Posted by Craig Borlase on 14 January 2016

There’s nothing all that remarkable about a worship leader calling people to the church to pray about some difficult times that the city is facing. Unless the church happens to be in Iraq. And unless those difficult times are the result of ISIS.

It all happened back in the summer of 2014. Janin, the worship leader at a small city church, had watched in horror as ISIS turned their sights on Mosul, the ancient Iraqi city formerly known as Nineveh. Like everybody else in his congregation he knew what the extremists were capable of, especially when it came to Christians.

Still, Iraqi troops were in position throughout the city. Having lost Fallujah and Ramadi, the Iraqi army was desperate not to give yet more ground to ISIS, and so had pumped 30,000 soldiers into Mosul. With just 1,500 ISIS fighters heading their way, the odds looked good for Janin and his church.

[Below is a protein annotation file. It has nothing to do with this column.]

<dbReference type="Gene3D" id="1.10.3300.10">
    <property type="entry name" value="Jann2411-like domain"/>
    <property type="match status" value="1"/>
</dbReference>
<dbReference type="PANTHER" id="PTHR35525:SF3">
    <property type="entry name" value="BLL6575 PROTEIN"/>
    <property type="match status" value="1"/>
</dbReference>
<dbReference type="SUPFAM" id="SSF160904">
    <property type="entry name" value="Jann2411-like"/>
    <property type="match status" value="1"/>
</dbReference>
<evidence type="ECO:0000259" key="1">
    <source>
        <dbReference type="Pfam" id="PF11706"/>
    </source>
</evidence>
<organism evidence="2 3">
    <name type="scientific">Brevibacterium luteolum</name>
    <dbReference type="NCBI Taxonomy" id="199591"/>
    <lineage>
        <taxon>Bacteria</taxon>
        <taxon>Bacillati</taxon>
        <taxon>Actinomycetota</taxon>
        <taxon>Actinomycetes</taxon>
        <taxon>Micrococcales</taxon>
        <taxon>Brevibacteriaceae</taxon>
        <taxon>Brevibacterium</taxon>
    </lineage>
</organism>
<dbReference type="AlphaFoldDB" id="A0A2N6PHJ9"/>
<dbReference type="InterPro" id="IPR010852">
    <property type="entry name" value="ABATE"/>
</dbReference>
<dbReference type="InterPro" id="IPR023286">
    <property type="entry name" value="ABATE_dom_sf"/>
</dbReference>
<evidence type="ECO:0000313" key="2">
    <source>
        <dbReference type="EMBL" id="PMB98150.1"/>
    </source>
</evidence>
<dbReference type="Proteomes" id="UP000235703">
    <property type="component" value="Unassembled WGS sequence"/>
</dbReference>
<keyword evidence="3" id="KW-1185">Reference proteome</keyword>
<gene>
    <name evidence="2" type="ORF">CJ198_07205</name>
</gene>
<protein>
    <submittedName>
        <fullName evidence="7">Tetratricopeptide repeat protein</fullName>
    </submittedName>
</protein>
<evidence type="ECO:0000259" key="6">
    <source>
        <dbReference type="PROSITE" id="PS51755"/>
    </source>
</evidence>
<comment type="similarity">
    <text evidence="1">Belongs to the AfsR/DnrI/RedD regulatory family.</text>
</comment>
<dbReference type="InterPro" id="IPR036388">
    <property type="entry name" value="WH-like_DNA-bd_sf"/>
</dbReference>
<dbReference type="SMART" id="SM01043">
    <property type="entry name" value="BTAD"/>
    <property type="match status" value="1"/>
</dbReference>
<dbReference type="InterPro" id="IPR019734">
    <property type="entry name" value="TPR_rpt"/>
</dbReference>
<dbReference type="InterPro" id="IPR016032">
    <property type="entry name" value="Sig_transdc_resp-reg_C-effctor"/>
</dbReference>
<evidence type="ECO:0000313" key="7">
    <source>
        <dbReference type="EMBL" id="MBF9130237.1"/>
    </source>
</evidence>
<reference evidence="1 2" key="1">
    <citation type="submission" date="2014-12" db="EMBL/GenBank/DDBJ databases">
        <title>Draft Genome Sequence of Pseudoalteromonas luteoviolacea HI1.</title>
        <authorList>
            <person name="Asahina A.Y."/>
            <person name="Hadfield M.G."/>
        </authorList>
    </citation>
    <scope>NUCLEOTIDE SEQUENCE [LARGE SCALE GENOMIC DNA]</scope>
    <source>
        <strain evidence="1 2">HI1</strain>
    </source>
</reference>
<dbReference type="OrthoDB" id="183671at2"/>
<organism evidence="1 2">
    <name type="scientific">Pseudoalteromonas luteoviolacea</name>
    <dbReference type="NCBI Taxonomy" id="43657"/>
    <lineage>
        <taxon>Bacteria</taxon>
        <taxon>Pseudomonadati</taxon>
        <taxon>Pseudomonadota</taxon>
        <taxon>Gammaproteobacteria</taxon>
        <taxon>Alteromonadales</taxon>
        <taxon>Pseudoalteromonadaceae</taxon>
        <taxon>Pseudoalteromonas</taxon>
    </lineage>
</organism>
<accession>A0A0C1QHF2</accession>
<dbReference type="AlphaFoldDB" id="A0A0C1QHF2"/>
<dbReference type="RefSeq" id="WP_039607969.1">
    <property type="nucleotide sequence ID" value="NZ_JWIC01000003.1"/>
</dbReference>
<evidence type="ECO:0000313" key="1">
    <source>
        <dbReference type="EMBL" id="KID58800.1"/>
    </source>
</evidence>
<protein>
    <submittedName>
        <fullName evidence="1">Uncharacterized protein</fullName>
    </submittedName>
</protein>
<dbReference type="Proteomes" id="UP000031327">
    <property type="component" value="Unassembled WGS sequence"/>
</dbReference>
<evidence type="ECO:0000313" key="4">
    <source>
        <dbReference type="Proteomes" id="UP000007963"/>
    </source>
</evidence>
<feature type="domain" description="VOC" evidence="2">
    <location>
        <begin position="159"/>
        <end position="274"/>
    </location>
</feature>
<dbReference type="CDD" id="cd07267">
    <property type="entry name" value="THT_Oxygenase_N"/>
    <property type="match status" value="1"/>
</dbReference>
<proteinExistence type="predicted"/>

But fanatics never seem to pay much respect to overwhelming odds, and as the battle began, Janin and his congregation prayed.

“We prayed for the Iraqi army,” says Janin. “And we were asking God what he wanted us to do.”

Day after day the battle for the city continued, and by the time the fifth day came around, it was clear that the army were losing. “We decided to leave,” says Janin. “We asked God for protection.”

Within 24 hours the city was taken and ISIS extremists infested the city. Amid the scramble to escape, Janin had urged his congregation to keep their focus on God. He reminded them of Psalm 23, how even though we walk through the valley of the shadow of death, we need fear no evil.

“Open your eyes,” he told them. “See the Lord is protecting us. He loves and he protects us.”

Every single one of them - man, woman, child - got out. With everything but the most basic essentials left behind, they crammed into cars and fled the city as the night brought darkness to the streets.

Today, almost 18 months on, Janin and his congregation are safe in a neighbouring city. They have lost almost every material possession they ever owned, but they have gained so much more, as Janin explains:

“My hope is in Jesus. I’m just waiting for Him to do whatever He wants to do through me.”

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